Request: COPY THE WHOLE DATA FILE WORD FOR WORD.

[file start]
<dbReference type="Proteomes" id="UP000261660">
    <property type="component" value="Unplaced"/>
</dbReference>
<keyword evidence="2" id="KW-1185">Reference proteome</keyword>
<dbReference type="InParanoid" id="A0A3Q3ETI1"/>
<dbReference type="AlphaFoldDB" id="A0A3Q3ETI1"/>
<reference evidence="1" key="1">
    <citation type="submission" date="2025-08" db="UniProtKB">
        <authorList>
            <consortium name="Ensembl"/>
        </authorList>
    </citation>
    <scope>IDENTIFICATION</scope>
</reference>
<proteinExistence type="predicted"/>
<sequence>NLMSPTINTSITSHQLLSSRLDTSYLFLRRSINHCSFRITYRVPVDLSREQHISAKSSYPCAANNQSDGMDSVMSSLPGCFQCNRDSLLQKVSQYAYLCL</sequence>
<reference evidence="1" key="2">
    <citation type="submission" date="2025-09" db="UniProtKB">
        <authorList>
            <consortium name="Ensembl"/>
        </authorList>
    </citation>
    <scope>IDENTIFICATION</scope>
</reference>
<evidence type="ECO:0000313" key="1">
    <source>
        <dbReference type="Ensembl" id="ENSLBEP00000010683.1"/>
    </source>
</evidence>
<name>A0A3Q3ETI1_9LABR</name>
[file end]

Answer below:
<dbReference type="Proteomes" id="UP000261660">
    <property type="component" value="Unplaced"/>
</dbReference>
<keyword evidence="2" id="KW-1185">Reference proteome</keyword>
<dbReference type="InParanoid" id="A0A3Q3ETI1"/>
<dbReference type="AlphaFoldDB" id="A0A3Q3ETI1"/>
<reference evidence="1" key="1">
    <citation type="submission" date="2025-08" db="UniProtKB">
        <authorList>
            <consortium name="Ensembl"/>
        </authorList>
    </citation>
    <scope>IDENTIFICATION</scope>
</reference>
<proteinExistence type="predicted"/>
<sequence>NLMSPTINTSITSHQLLSSRLDTSYLFLRRSINHCSFRITYRVPVDLSREQHISAKSSYPCAANNQSDGMDSVMSSLPGCFQCNRDSLLQKVSQYAYLCL</sequence>
<reference evidence="1" key="2">
    <citation type="submission" date="2025-09" db="UniProtKB">
        <authorList>
            <consortium name="Ensembl"/>
        </authorList>
    </citation>
    <scope>IDENTIFICATION</scope>
</reference>
<evidence type="ECO:0000313" key="1">
    <source>
        <dbReference type="Ensembl" id="ENSLBEP00000010683.1"/>
    </source>
</evidence>
<name>A0A3Q3ETI1_9LABR</name>